Models of shelf evolution were constructed primarily on the basis of: (a) building incremental, dated (where available) components of geologic strata as they appear in seismic profiles of the shelf margin, correlated with periods of sea level high enough to have flooded the shelf (Table 6 and Table 7); and (b) knowledge of the shelf-wide coral-rock ridges on the outer shelf. Ridge data were gleaned from field observation, aerial-photographic evidence (for example, as seen in Figs. 33A, 33B, 87A, 87B), and the cores recovered at Marker G (Fig. 34A).

Table 7. Summary of late Quaternary geochronology and sea-level status along the Florida reef tract.Table 7. Summary of late Quaternary geochronology and sea-level status along the Florida reef tract. Corrected 2-sigma ranges for conventional radiocarbon ages are given in Table 3 and Table 4. Statements of precision, where available for abbreviated radiometric dates, are given in Table 5 or in references cited in this table if not listed in Table 5. The earliest periods of outlier-reef growth are inferred at ~127 and 125 ka in Table 6. Authors cited listed in References. Table and footnotes modified from Lidz (2004). [larger version]

The bedrock image or reflection visible in the seismic record off Pelican Shoal shows a broad, flat, upper-slope terrace fronting the Pleistocene shelf-margin reef (Fig. 94A, 94B). To construct the evolutionary model for the Carysfort, The Elbow, and Sand Key Reef areas, a 'generic' Pelican Shoal surface was modified to approximate seismic bedrock reflections in those areas (Figs. 36A, 40A, bottom panels, and Tile 7/8). Then, using the reflection representing the bedrock surface as traced from the seismic profiles, 'layers' simulating bedrock coral growth were added between the terrace and reef surfaces. Each layer was correlated with coral dates from the shelf-margin reef and the outlier reef (Figs. 36A, 40A, top panels, and Tile 7/8) and with stands of interglacial sea levels that were sufficiently high to have flooded the shelf (Fig. 37). Lastly, except at the crest of Carysfort Reef where the water is too shallow to obtain seismic data, the Holocene component was drawn as traced from the seismic profiles. The model for Pelican Shoal was constructed in the same fashion (Fig. 96A). The Holocene component at Carysfort Reef was drawn from field knowledge.

Lidz (2004) proposed terminology for application to platform margins in general to characterize the various stratigraphies observed in the Florida Keys seismic data.

  • A backstepped reef complex is present at all four sites modeled (Figs. 36A, 40A, 96A, top panels, and Tile 7/8). Backstepping occurs when coral reefs grow upward and landward in response to rising sea level, as revealed at Looe Key Reef and Grecian Rocks (Fig. 92A, 92B).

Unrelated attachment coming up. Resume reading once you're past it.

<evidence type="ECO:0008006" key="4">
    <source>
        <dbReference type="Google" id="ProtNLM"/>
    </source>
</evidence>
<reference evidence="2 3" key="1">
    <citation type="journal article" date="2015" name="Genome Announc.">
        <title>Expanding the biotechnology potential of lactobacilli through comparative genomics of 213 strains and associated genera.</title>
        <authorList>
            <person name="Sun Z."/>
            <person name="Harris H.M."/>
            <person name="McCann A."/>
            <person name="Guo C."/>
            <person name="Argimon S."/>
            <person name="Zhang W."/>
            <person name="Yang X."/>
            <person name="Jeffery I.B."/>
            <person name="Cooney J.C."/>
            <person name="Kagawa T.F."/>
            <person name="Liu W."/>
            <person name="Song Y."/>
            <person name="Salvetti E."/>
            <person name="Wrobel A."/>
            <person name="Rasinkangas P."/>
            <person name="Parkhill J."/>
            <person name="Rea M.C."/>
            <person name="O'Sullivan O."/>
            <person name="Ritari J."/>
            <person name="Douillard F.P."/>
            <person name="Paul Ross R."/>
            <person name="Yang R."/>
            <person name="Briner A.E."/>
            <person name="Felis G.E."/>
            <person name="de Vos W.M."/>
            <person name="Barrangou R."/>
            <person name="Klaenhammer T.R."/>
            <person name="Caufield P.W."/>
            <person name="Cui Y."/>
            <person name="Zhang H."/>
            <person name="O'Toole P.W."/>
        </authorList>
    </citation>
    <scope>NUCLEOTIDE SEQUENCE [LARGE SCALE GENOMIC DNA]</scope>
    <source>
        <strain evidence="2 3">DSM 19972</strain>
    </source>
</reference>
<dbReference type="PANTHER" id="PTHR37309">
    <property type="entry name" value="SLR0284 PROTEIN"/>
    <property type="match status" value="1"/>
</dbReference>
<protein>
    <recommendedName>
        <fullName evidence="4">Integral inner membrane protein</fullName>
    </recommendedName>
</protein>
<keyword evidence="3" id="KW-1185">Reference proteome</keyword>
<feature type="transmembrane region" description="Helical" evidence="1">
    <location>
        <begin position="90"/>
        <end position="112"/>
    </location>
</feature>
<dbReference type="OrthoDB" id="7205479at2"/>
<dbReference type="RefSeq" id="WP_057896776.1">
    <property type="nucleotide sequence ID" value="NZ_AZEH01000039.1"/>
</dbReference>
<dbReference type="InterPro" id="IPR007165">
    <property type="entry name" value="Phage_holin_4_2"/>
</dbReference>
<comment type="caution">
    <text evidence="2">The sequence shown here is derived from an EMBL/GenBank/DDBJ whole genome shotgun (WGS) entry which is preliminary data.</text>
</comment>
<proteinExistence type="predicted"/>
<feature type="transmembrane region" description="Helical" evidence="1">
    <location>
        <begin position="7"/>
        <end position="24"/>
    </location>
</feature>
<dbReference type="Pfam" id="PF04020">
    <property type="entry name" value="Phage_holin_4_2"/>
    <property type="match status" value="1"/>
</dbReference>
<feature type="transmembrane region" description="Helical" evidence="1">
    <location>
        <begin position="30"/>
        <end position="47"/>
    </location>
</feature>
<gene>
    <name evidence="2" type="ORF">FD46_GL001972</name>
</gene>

• Backfilled progradation of the outer shelf has occurred at all four modeled sites by Holocene infilling of Pleistocene troughs behind the discontinuous shelf-margin reef. Backfilling occurs when storms wash sand and reef rubble generated at the margin into landward troughs.

  • Future development of outlier reefs and infilling of their backreef troughs, or filling of troughs behind existing outlier reefs, would create coalesced reef complexes at Carysfort Reef, The Elbow, and Sand Key Reef (Figs. 36B, 40B, and Tile 7/8). Reef coalescence occurs when reef crests are no longer identifiable as discrete entities elevated above surrounding terrain.

With continued sediment accretion and no development of outlier reefs at Pelican Shoal, future seismic images of this and similar areas of the margin would represent a classic prograded margin (Fig. 96B), or one that had advanced seaward by spilling of sands over the shelf edge. Progradation is the seaward advance or building of the shelf and margin by deposition and accumulation of sediments derived from the shelf. A geologic process, progradation can be rapid in terms of geologic time. The western margins of the Great Bahama Bank (e.g., Ginsburg, 2001) and Little Bahama Bank (Hine and Neumann, 1977) are classic examples of prograded margins. In Florida, progradation occurred as Holocene reefs and sediments filled bedrock troughs behind many areas of the Pleistocene shelf-edge reef, such as at Maryland and Pelican Shoals (Figs. 95B, 96A). Other examples can be seen elsewhere in the profiles of margin morphology (Figs. 89, 90). The progradational process is presently occurring in front of the shelf-edge reef through sand chutes, which are low-elevation areas or breaks (sometimes called divides, Fig. 92A) in the shelf-edge reef through which sands sift slowly off the shelf due to tidal and current action. Sand chutes are present everywhere along the shelf edge (good examples can be seen in Figs. 33A, 33B, 48B, 75, 87A). In the case of the Florida windward margin, chute sediments would accumulate first on the upper-slope terrace before cascading over the seaward edge to greater depths.

The seismic and coral-age data document that where progradation occurred on the Florida margin, it was very rapid relative to geologic time, having taken place only after the shelf became flooded about 7 ka. Whether progradation occurred in the Pleistocene is not known. However, the models indicate that the potential had existed. Backstepping Pleistocene coral growth partially filled landward troughs (e.g., Figs. 36A, 40A, 96A). If the duration of highstand intervals and coral-growth phases had been longer, the troughs might eventually have become filled (Lidz, 2004).

One of the most significant outcomes of the Lidz (2004) models was the formal recognition that alternating sections of the Florida windward margin had prograded during the Holocene. Most reef-rimmed windward margins in the geologic record are steeply inclined and are regarded as aggraded. Aggradation is the building upward and seaward of the shelf and margin by the deposition and accretion of skeletal calcium-carbonate organisms such as reefs of coral. As opposed to the rapid (relative to geologic time) geologic process of progradation, aggradation is a slow biologic process.